A method of testing a patient for a plurality of allergies at substantially the same time, comprises providing a first member having a plurality of engaging means arranged at respective positions on the first member; providing a plurality of pricking or piercing means which are selectively engageable with the selected engaging means of the first member, at selected positions on the first member, for pricking or piercing the skin of a patient in use; and providing a well tray means having a plurality of receptacles for respectively receiving substances for which a patient is to be tested. Respective receptacles of the well tray means are loaded with substances for which a patient is to be tested. A plurality of pricking or piercing means are engaged in engaging means of the first member which are in registration with the receptacles of the well tray means in which substances have been loaded and the first member is engaged with the well tray means to cause the plurality of pricking or piercing means to contact the substances in the loaded receptacles of the well tray means. The first member is then removed from engagement with the well tray means; and the first member, after removal from the well tray means, is placed against the skin of a patient for applying substances which have contacted the pricking or piercing means to the skin of the patient by pressing down or rocking the first member against the skin of the patient.
FIG. 1 is a perspective view of a holder according to the present invention in which several "piks" or pricking devices are shown loaded therein, and wherein one pik or pricking device is shown just prior to loading therein;
FIG. 2 shows a well tray for use in the present invention, over which the holder of FIG. 1 is mountable;
FIG. 3 is a cross-sectional view showing the well tray of FIG. 2 with a holder of FIG. 1 mounted thereover, illustrating how the piks or pricking devices are inserted into an allergen;
FIG. 4 shows details of a stabilizing means for stabilizing the piks held in the holder;
FIG. 5 is another detail showing a modified stabilizing means;
FIG. 6 shows a holder, already loaded with piks and antigens, placed against the skin of a patient for applying allergens to the skin of a patient;
FIG. 7 is a cross-sectional view showing the holder applied to a skin surface with the resilient portion thereof compressed, showing how the depth of penetration is controlled during use;
FIG. 8 is a cross-sectional view, similar to FIG. 7, showing a bellows-type resilient portion for controlling application and depth of penetration;
FIGS. 9A and 9B show the resilient bellows-type portion of FIG. 8 in the uncompressed and compressed states, respectively;
FIG. 10 is a cross-sectional view, similar to FIG. 3, but taken longitudinally of the well tray for containing antigens;
FIG. 11 shows an antigen container for use in the well tray of FIG. 10;
FIG. 12 is a top view of the well tray of FIG. 10 showing 32 wells and a stabilizing flange for preventing tipping of the well tray in use;
FIG. 13 shows a modified well tray with a holder placed thereover, in cross-section, and which has integrally formed antigen receiving wells formed therein, which enables a higher density of wells for a given size well tray;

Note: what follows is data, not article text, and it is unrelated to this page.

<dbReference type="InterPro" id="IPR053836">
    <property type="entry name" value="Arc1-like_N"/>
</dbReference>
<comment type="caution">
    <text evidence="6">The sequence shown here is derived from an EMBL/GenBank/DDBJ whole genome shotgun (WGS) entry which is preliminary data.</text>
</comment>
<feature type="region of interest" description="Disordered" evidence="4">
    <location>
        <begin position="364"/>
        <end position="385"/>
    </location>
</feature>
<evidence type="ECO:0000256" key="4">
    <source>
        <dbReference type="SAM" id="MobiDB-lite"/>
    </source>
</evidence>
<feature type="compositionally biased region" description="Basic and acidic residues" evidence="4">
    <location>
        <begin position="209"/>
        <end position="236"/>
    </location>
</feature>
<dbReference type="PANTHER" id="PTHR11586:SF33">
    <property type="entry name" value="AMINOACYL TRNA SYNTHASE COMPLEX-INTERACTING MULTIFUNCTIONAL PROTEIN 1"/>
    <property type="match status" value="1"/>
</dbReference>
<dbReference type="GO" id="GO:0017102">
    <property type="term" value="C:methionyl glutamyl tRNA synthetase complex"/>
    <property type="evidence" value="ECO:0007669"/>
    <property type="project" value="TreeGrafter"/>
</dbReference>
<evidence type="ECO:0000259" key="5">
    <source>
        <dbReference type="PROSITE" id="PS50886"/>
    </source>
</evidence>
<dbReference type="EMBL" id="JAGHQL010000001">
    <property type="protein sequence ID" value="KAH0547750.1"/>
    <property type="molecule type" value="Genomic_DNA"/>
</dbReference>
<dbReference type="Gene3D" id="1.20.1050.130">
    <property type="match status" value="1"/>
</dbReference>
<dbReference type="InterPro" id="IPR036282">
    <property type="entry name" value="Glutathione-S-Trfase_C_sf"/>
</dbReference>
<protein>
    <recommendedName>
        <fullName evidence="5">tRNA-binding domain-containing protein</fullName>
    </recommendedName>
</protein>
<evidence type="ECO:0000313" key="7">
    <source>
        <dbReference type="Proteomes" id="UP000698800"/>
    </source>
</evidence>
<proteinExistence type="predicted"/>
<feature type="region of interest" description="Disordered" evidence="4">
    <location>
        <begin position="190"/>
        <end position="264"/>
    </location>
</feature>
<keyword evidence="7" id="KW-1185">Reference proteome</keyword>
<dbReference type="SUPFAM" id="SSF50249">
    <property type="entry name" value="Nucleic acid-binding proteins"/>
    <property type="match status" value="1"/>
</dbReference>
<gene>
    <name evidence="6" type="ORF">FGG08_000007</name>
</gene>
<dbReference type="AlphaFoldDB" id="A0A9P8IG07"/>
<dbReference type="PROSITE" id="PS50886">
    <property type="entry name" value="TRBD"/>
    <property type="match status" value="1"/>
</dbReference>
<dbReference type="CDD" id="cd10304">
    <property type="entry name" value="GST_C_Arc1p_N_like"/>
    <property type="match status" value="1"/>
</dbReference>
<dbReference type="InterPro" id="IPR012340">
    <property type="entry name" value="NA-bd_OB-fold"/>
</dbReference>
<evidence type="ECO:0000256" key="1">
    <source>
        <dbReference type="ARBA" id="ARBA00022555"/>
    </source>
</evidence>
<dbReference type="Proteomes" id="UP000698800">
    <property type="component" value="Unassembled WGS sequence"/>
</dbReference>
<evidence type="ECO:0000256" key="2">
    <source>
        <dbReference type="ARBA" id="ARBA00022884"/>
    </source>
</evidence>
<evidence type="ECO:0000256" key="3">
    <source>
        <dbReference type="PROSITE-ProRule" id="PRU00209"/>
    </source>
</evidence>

FIG. 14 is a top view of the well tray of FIG. 13;
FIG. 15 shows the well tray of FIGS. 13 and 14, in perspective, with a peel-off seal member to prevent leakage and/or cross-contamination of antigens when shipped pre-loaded with antigens;
FIG. 16 shows an airtight storage cover for use with the well tray of FIGS. 13 and 14, in place of the peel-off seal member of FIG. 15;
FIG. 16A shows an enlarged detail of the sealing rings 362 shown in FIG. 16;
FIG. 17 illustrates a portion of the underside of the well tray of FIG. 15;
FIG. 18 shows a lower tray or cover for covering the bottom of a holder of FIG. 1;
FIG. 19 shows a modified embodiment of a holder and well tray arrangement of the present invention;
FIG. 20 is a partial sectional view showing details of the embodiment of FIG. 19;
FIG. 21 is a partial sectional view showing the embodiment of FIG. 20 placed over a well tray;
FIG. 22 shows the embodiment of FIGS. 20 and 21, in use to apply allergen to a skin of a patient; and
FIGS. 23 and 24 show a modified embodiment of the arrangement of FIG. 19, prior to use (FIG. 23) and during use (FIG. 24).
Referring to the drawings, FIG. 1 shows an allergy testing apparatus according to the present invention which comprises a holder 100 having a base portion 102 with a flange 104 extending around the base portion. The base portion 102 has an upper surface 106 having a large number of openings or holes 108 therein for receiving elongated "piks" or pricking members 150, which will be described in detail hereinbelow. See FIGS. 7 and 8 for illustrations of typical piks or pricking member 150 for use in the present invention. Throughout the following description, the pricking members or devices 150 are referred to simply as "piks" for ease of description. The piks 150 are inserted, from the top of holder 100, by a practitioner into selected openings 108, as desired, in order to vary the spacing between adjacent piks and thereby vary the spacing between testing sites on the skin of a patient. FIGS. 7 and 8 show sectional views of the apparatus showing piks 150 mounted in the holder 100. A snap-fit arrangement could also be provided to retain the piks 150 in the holes 108 of the base portion 102.